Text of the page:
India's current account deficit widened to $10.1 billion in the second quarter of fiscal 2015 due to rise in gold imports and deceleration in exports. India's current account deficit is 2.1% of GDP, within RBI's comfort zone. Recently, the RBI eased restriction on gold imports by removing the 80:20 norm, which required 20% of the gold imports to be exported. This will reduce gold prices as importers will reduce premium on imported gold. Indian gold demand is expected to increase marginally from 825 tonnes in 2014 to 850 tonnes in 2015.
Oil will provide relief
Brent crude oil prices have fallen below $60 a barrel and may touch $40 a barrel. Crude oil comprises one-third of India's imports. The fall in crude oil prices will help India to reduce its import bill from $101 billion in fiscal 2015 to $85 billion in fiscal 2016. We expect India's current account deficit to improve in fiscal 2014 and in fiscal 2015.
The Indian government's fiscal deficit target is 4.1% of GDP for fiscal 2015, 3.6% of GDP for fiscal 2016, and 3% of GDP for fiscal 2017. India's fiscal deficit between April and October has already reached 90% of the fiscal 2015 target. The Indian government doesn't plan to completely transfer the benefits of lower crude oil prices to the Indian consumer. Last month, the Indian government raised factory gate duties on petrol and diesel, which will fetch $1.6 billion in fiscal 2015 and $5 billion in fiscal 2016. Curtailing oil subsidies and high taxes will fetch $12 billion to the Indian government in fiscal 2016. The finance ministry officials have proposed to levy 5% import duty on crude oil, which will fetch additional $4 billion. The Indian government is taking the right steps to control fiscal deficit.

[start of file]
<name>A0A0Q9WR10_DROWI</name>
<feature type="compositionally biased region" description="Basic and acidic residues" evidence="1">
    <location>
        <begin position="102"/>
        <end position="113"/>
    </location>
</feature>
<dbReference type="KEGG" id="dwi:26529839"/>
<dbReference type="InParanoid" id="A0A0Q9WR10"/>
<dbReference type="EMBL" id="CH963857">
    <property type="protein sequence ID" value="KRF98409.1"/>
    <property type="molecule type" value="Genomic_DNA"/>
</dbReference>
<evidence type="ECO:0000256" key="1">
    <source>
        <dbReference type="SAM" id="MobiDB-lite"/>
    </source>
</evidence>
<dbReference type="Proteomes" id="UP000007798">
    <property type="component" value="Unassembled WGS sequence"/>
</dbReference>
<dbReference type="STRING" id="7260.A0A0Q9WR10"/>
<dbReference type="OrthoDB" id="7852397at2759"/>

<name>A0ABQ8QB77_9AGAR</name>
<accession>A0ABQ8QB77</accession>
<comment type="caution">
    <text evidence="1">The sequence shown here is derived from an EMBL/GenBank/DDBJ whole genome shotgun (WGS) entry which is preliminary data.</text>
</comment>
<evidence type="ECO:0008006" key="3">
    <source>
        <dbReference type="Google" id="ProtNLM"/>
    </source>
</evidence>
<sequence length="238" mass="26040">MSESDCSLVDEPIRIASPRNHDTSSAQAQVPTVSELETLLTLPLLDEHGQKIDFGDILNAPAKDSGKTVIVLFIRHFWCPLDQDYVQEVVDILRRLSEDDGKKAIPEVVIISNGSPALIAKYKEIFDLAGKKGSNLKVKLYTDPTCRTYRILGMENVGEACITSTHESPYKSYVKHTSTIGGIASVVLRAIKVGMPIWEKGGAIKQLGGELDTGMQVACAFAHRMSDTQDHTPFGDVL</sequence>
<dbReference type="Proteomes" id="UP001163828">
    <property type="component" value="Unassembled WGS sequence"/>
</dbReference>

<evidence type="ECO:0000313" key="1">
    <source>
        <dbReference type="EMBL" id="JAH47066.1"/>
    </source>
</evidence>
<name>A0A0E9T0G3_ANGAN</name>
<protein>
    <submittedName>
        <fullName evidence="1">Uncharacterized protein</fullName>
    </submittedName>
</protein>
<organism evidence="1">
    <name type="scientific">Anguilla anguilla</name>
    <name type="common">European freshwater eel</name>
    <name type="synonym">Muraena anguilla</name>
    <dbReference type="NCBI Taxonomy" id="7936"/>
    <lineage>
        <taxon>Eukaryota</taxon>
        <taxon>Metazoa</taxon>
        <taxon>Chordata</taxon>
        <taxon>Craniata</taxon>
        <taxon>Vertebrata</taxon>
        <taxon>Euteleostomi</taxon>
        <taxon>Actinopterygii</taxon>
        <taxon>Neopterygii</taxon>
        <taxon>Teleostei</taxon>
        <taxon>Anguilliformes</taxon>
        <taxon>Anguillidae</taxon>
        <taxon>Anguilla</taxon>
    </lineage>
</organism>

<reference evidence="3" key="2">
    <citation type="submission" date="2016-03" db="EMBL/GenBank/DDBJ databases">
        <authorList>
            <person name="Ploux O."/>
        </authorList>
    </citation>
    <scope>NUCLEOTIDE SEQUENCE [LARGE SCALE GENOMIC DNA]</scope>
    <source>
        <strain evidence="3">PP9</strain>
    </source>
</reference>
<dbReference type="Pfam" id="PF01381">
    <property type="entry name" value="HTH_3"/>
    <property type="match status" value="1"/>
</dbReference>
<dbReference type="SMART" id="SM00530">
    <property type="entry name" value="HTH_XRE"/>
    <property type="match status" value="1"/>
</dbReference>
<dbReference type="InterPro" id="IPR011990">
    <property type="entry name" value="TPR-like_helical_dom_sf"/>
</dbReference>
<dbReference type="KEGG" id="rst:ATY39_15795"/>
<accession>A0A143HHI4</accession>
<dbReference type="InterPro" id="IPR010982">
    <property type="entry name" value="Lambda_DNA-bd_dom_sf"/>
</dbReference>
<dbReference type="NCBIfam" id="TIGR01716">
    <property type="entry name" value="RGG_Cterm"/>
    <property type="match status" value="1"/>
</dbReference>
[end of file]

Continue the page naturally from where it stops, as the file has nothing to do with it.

Inflation has fallen sharply since July due to declining crude oil prices. In November, the CPI inflation rate was 4.38% in November, while the WPI inflation touched zero. The Indian government adjusts fuel prices according to international crude oil prices. Currently, inflation is within the RBI's comfort zone of 6%. Lower fuel prices will help in reducing inflation. The RBI may cut interest rates next year if inflation heads downwards in the next few months. The Indian economy is expected to grow between 5.4% and 5.9% in the current fiscal. A rate cut next year would boost India's GDP in fiscal 2016.
Source: Yahoo Finance
The Indian Rupee depreciated to 63.96 against the U.S. dollar ahead of the Fed meet on the interest rate hike decision. We remain neutral on the Indian Rupee and expect it to recover as the economic fundamentals remain strong.
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